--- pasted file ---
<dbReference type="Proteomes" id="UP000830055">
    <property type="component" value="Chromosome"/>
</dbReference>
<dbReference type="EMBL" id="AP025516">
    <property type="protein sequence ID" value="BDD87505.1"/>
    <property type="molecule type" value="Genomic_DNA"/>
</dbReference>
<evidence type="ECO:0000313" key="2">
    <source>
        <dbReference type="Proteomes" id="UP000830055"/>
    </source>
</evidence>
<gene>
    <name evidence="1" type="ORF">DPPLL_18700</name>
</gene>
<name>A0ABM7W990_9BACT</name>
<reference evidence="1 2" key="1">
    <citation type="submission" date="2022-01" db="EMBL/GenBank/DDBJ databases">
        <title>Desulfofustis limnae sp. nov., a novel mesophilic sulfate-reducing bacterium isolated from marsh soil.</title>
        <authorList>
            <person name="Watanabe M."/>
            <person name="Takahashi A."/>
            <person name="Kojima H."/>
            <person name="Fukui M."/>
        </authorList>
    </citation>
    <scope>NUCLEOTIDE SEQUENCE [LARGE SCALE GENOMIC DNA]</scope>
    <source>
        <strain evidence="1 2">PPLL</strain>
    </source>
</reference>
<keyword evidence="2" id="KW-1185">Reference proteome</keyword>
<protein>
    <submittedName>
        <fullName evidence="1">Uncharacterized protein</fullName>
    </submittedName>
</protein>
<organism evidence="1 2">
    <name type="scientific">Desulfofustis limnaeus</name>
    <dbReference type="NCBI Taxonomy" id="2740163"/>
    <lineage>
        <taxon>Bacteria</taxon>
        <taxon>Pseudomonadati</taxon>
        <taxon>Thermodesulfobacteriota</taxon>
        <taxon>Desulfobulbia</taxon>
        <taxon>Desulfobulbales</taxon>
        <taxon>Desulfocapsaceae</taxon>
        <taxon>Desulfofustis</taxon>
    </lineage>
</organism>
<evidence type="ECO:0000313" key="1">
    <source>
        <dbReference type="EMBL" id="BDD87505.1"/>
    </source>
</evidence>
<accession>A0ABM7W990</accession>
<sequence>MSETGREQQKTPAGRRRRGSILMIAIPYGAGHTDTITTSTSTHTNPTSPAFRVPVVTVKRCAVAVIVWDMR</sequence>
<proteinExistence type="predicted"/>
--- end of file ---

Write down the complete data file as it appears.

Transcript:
<dbReference type="Proteomes" id="UP000830055">
    <property type="component" value="Chromosome"/>
</dbReference>
<dbReference type="EMBL" id="AP025516">
    <property type="protein sequence ID" value="BDD87505.1"/>
    <property type="molecule type" value="Genomic_DNA"/>
</dbReference>
<evidence type="ECO:0000313" key="2">
    <source>
        <dbReference type="Proteomes" id="UP000830055"/>
    </source>
</evidence>
<gene>
    <name evidence="1" type="ORF">DPPLL_18700</name>
</gene>
<name>A0ABM7W990_9BACT</name>
<reference evidence="1 2" key="1">
    <citation type="submission" date="2022-01" db="EMBL/GenBank/DDBJ databases">
        <title>Desulfofustis limnae sp. nov., a novel mesophilic sulfate-reducing bacterium isolated from marsh soil.</title>
        <authorList>
            <person name="Watanabe M."/>
            <person name="Takahashi A."/>
            <person name="Kojima H."/>
            <person name="Fukui M."/>
        </authorList>
    </citation>
    <scope>NUCLEOTIDE SEQUENCE [LARGE SCALE GENOMIC DNA]</scope>
    <source>
        <strain evidence="1 2">PPLL</strain>
    </source>
</reference>
<keyword evidence="2" id="KW-1185">Reference proteome</keyword>
<protein>
    <submittedName>
        <fullName evidence="1">Uncharacterized protein</fullName>
    </submittedName>
</protein>
<organism evidence="1 2">
    <name type="scientific">Desulfofustis limnaeus</name>
    <dbReference type="NCBI Taxonomy" id="2740163"/>
    <lineage>
        <taxon>Bacteria</taxon>
        <taxon>Pseudomonadati</taxon>
        <taxon>Thermodesulfobacteriota</taxon>
        <taxon>Desulfobulbia</taxon>
        <taxon>Desulfobulbales</taxon>
        <taxon>Desulfocapsaceae</taxon>
        <taxon>Desulfofustis</taxon>
    </lineage>
</organism>
<evidence type="ECO:0000313" key="1">
    <source>
        <dbReference type="EMBL" id="BDD87505.1"/>
    </source>
</evidence>
<accession>A0ABM7W990</accession>
<sequence>MSETGREQQKTPAGRRRRGSILMIAIPYGAGHTDTITTSTSTHTNPTSPAFRVPVVTVKRCAVAVIVWDMR</sequence>
<proteinExistence type="predicted"/>